Step into the mesmerising world and words of multi-award-winning hiphop artist, poet, musician, playwright and author Kae Tempest with their poem, 'Hold your own'. Drink in the words or allow yourself to be transported into inner connection through sound. Take a moment to sit in and with this. What emerges for you?
In their wonderfully accessible book, 'Burnout: solve your stress cycle', sisters Emily and Amelia Nagoski take us on a delightful romp through all things related to stress, burnout and 'solving your stress cycle' - quite a feat given the subject matter! The key messages this book are really helpful in understanding how we can best support ourselves, manage stress and work through the emotional exhaustion that is so huge for many right now. So what are the four key factors in managing our stress response?
'Stress' has become a ubiquitous concept and term, bandied about with (ironically) careless abandon: 'I'm so stressed'; 'He really stressed me out'; 'I've got to stop being so stressed'. We talk about stress all the time, but what exactly is stress? What are the differences between acute stress and chronic stress? And why does it matter?
Being a cloud-lover has brought me great joy, moments of contemplation, imagination, connection, wonder and playfulness. And it turns out that having an ability to connect with ourselves and the world around us in these ways is very important for our capacity to shape our nervous system towards health and wellbeing. Most of us are familiar with 'triggers' but do you know about building awareness of and connecting to a sense of the goodness within and around you through 'glimmers'? Join me in this exploration of glimmers through clouds.
The bulk of healthcare, education and the care and support sector is comprised of women. Despite the providing the backbone and sustenance of our society, these areas remain under-resourced and under enormous strain. In recent discussions in our Creative Embodied Supervision Groups here at Tempo, discussions have explored the frustrations of working within a patriarchal system: as women, how do we stand up for ourselves? how do we unlearn internalised misogyny? how do we back ourselves? There are many paths to these answers. These songs are offered in support of this quest - thank you to these strong songwriters and performers for your support and inspiration.
Finger paints and worker wellbeing?! There is now so much more recognition of vicarious trauma, moral injury, empathic strain, burnout and other vicarious risks of helping work. But many do not know that there are also protective factors that help to mitigate these risks, and bring us strength, hope, inspiration and joy. Understanding of these concepts and connection to our felt experience is crucial for a healthy and sustainable career.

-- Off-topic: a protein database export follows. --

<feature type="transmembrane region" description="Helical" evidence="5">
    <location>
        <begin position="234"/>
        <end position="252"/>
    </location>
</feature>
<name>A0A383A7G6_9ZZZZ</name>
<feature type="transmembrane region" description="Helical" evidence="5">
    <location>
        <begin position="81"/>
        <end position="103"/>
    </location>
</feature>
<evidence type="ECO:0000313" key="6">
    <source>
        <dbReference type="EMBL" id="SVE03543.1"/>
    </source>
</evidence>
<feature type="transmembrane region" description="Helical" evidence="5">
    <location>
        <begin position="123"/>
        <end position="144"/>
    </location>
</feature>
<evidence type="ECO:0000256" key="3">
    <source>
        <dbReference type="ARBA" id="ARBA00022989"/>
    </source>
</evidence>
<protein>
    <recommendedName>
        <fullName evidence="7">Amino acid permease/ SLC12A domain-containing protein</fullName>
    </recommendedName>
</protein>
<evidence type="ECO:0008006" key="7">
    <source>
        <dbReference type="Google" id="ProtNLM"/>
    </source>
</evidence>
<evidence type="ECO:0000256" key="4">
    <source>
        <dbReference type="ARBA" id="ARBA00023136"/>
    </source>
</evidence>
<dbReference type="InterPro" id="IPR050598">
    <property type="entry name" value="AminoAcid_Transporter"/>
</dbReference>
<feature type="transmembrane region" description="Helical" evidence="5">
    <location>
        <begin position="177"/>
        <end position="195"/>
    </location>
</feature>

As helping professionals, the question is not if, but 'when will we experience the vicarious impacts of this work?' In recent years, we have become more aware of terms such as vicarious trauma, compassion fatigue and moral injury in helping others. There are, however, also joyful, hopeful and inspiring aspects of this work. Here at Tempo, we make sense of both sides through the 'Joy - Pain Spectrum'. Take a look at the graphic overview to understand more.
Art and music have whispered, wailed and shaken into us the secrets of what it is to be human ever since we have had the ability to create as a species. In today’s busy world, too many of us are turning away from connecting with ourselves at alarming rates. In the process we are losing connection with our essence: our tender core that is numbed from hurt, exhaustion and pain. How can artistry sing us back into connection with our true selves? What can music and art show us about sitting with numinosity to find presence and wellbeing?
When we are burnt out it is hard to take the steps we need to begin to recover. In this blog you will find short summaries and links to podcasts on burnout. There is a range of information here from different professions, including doctors, naturopaths, psychologists and therapists. Understand the stress response cycle, hear personal stories from those who have experienced burnout in relation to work and home, hear why listening to your body is important and even what we can learn from dancing to our own rhythm!
What causes burnout? Is it the person? The culture? The environment? Or a combination of all three? Informed by latest research, dive in to unpack the causes of burnout through a lens of workplace culture, community supports, values and individual, predisposing factors. Learn how understanding these contributing factors may help you to assess your own situation, and see what you might be able to change ... or not. Which aspects of work are supportive for you right now, and which may be leading you to burn out?
So many of us in helping roles struggle to put ourselves first. For so long, our roles at home, at work and in the community have urged us ever forward in support of others. We have whispered to ourselves, 'but this person is so much more in need...', 'I have so much...', or just pushed on through without realising what we lose. This poem articulates so well the struggle between the different parts of us, and highlights the disconnect that so often occurs. I invite you to take a moment of gentleness with yourself in reading this poem by John Roedel.